After five years of baking cookies as big as your head, T.Rex Cookie was at a crossroads. With a storefront and kitchen in Eagan and a wholesale business supplying Orchestra Hall, U.S. Bank Stadium, restaurants, and more, the company reached profitability last year, and founder Tina Rexing was pondering her next move.
A food truck? Franchising? A friend, who, like Rexing, had left the relative security of Target Corp. to start a company, suggested Shark Tank—the TV show where entrepreneurs pitch their ideas to Mark Cuban and the like (the “sharks”) in hopes of landing an investment deal. In October 2018, Rexing filled out an online application “on a whim,” she says. The phone call came last July: She had made it to the audition round, and then to the show. But after three months of prepping for her on-air opportunity and recording it, Rexing found out her Shark Tank appearance had been cut.
Many business owners talk about the uptick they get from appearing on the show, even if they don’t land a deal, but Rexing’s appearance won’t air—she doesn’t even have a selfie with the sharks to show for it. Nonetheless, Rexing says she has no regrets, and the experience helped crystallize the future of her business.
“Being on Shark Tank is like taking your business as a junk drawer and dumping it on the floor.”
“I went on the show pitching a franchise idea. The feedback I got from the sharks: I’m too small, and they could tell I’m a super hands-on business. They kept saying, ‘You enjoy the control of the company and product.’ It’s true: I sell our dough to restaurants and literally help them bake it. You can’t scale that.”
So Rexing moved away from the franchising idea and decided to expand to a second location at Ridgedale Center. She signed a short-term lease (pre-coronavirus) that opened in early March and bought a cargo van to deliver cookies from her Eagan kitchen. “Ridgedale to me is the beta to see if a centralized kitchen works. If it does, maybe I can do more than two locations.” She’s also working on a plan to sell T.Rex cookie dough in grocery stores.
Rexing is developing a cookie forecasting tool to predict sales at Ridgedale so she can stock the right amount of product. She’s drawing on her past working in analytics and her husband’s expertise as a data scientist. “My prior jobs were always data driven, and that sets me apart as an entrepreneur.”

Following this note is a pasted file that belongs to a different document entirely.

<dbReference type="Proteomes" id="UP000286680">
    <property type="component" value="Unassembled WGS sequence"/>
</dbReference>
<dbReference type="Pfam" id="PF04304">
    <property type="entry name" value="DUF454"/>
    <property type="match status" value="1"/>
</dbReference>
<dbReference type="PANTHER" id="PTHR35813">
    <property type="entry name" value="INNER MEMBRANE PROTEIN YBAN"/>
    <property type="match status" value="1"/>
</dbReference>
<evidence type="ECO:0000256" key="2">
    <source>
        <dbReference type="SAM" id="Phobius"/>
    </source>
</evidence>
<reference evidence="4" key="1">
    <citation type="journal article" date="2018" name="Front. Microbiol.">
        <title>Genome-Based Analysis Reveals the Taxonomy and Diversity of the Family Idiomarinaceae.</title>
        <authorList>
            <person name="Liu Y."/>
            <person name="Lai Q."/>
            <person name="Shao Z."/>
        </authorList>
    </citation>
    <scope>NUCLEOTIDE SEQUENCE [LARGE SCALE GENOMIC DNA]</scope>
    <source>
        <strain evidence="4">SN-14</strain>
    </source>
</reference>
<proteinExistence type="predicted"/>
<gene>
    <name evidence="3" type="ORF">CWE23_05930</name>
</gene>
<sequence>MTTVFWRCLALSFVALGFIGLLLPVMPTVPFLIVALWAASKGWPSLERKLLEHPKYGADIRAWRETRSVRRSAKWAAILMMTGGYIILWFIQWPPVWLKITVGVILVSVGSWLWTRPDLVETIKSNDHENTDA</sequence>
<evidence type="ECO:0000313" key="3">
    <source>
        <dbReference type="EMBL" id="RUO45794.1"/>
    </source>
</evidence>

It might not be as flashy as Shark Tank, but the online fundraising tool Kickstarter worked for T.Rex, which last year hosted a $25,000 drive to pay for a food truck and netted $33,000. “I attribute a lot of my success to people who believe in me enough to give me money to do it,” Rexing says. The T.Rex food truck will be available for hire this spring.
Why a food truck? “It’s good marketing for the brand,” Rexing says. She plans to drive it herself; “No one else wants to do it,” she jokes of her 15-person team. “They want me to be the face of the company again. I got so mired in the day-to-day; the key is to trust my managers” to run daily operations and for her to be the company’s public ambassador. “We have so much more potential with me getting in front of Target, restaurants, and other partners.”
Know that it is an investment of time and money. Rexing says she spent more than $12,000 on lawyer and accountant fees, product, set decorations, and more for her TV appearance, plus the three months she was focused on show prep rather than business operations. For Kickstarter, she hired a videographer, which she says was key to driving consumer engagement. An appearance on Shark Tank is “definitely not free, and you can’t bank on anything, but it might make you look at your company completely differently.”
“The application process forces you to financially look at your company. You need to memorize all those numbers. The sharks do that math in their heads in seconds. Ironically, they didn’t ask me the numbers questions—they wanted to know calorie count.” (It’s 1,100 per cookie.)